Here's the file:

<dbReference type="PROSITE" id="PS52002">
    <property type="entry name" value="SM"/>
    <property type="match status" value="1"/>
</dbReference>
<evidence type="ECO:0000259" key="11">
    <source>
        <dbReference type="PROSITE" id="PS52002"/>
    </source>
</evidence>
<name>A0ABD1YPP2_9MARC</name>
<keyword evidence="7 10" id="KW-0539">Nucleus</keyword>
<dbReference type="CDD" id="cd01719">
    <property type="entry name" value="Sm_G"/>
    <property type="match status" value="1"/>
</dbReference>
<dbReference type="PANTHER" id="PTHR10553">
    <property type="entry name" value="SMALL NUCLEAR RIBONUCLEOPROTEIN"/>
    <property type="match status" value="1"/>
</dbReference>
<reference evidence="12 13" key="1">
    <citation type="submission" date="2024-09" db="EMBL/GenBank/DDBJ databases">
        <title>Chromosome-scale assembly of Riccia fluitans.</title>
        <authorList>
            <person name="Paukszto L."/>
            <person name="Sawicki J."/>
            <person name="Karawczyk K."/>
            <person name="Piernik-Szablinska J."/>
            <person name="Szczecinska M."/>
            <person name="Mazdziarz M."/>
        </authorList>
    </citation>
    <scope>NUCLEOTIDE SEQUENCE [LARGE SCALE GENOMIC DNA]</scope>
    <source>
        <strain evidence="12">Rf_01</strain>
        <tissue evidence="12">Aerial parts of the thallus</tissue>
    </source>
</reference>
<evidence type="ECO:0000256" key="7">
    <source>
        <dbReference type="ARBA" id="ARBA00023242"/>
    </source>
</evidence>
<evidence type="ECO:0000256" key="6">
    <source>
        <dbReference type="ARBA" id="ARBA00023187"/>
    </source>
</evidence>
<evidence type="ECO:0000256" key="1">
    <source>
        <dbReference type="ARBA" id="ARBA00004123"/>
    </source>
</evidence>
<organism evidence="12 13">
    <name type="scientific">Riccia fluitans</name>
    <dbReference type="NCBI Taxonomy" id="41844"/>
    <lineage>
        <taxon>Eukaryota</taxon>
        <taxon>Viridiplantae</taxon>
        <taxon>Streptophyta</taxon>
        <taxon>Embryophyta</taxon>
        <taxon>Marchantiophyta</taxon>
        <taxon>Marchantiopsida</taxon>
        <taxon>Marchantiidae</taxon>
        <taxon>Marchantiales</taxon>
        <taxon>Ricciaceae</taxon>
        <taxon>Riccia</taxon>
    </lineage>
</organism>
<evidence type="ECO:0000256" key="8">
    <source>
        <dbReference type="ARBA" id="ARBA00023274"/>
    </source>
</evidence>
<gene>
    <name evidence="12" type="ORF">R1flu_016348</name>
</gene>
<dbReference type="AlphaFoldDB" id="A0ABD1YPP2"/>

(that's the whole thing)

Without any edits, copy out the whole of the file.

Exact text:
<dbReference type="PROSITE" id="PS52002">
    <property type="entry name" value="SM"/>
    <property type="match status" value="1"/>
</dbReference>
<evidence type="ECO:0000259" key="11">
    <source>
        <dbReference type="PROSITE" id="PS52002"/>
    </source>
</evidence>
<name>A0ABD1YPP2_9MARC</name>
<keyword evidence="7 10" id="KW-0539">Nucleus</keyword>
<dbReference type="CDD" id="cd01719">
    <property type="entry name" value="Sm_G"/>
    <property type="match status" value="1"/>
</dbReference>
<dbReference type="PANTHER" id="PTHR10553">
    <property type="entry name" value="SMALL NUCLEAR RIBONUCLEOPROTEIN"/>
    <property type="match status" value="1"/>
</dbReference>
<reference evidence="12 13" key="1">
    <citation type="submission" date="2024-09" db="EMBL/GenBank/DDBJ databases">
        <title>Chromosome-scale assembly of Riccia fluitans.</title>
        <authorList>
            <person name="Paukszto L."/>
            <person name="Sawicki J."/>
            <person name="Karawczyk K."/>
            <person name="Piernik-Szablinska J."/>
            <person name="Szczecinska M."/>
            <person name="Mazdziarz M."/>
        </authorList>
    </citation>
    <scope>NUCLEOTIDE SEQUENCE [LARGE SCALE GENOMIC DNA]</scope>
    <source>
        <strain evidence="12">Rf_01</strain>
        <tissue evidence="12">Aerial parts of the thallus</tissue>
    </source>
</reference>
<evidence type="ECO:0000256" key="7">
    <source>
        <dbReference type="ARBA" id="ARBA00023242"/>
    </source>
</evidence>
<evidence type="ECO:0000256" key="6">
    <source>
        <dbReference type="ARBA" id="ARBA00023187"/>
    </source>
</evidence>
<evidence type="ECO:0000256" key="1">
    <source>
        <dbReference type="ARBA" id="ARBA00004123"/>
    </source>
</evidence>
<organism evidence="12 13">
    <name type="scientific">Riccia fluitans</name>
    <dbReference type="NCBI Taxonomy" id="41844"/>
    <lineage>
        <taxon>Eukaryota</taxon>
        <taxon>Viridiplantae</taxon>
        <taxon>Streptophyta</taxon>
        <taxon>Embryophyta</taxon>
        <taxon>Marchantiophyta</taxon>
        <taxon>Marchantiopsida</taxon>
        <taxon>Marchantiidae</taxon>
        <taxon>Marchantiales</taxon>
        <taxon>Ricciaceae</taxon>
        <taxon>Riccia</taxon>
    </lineage>
</organism>
<evidence type="ECO:0000256" key="8">
    <source>
        <dbReference type="ARBA" id="ARBA00023274"/>
    </source>
</evidence>
<gene>
    <name evidence="12" type="ORF">R1flu_016348</name>
</gene>
<dbReference type="AlphaFoldDB" id="A0ABD1YPP2"/>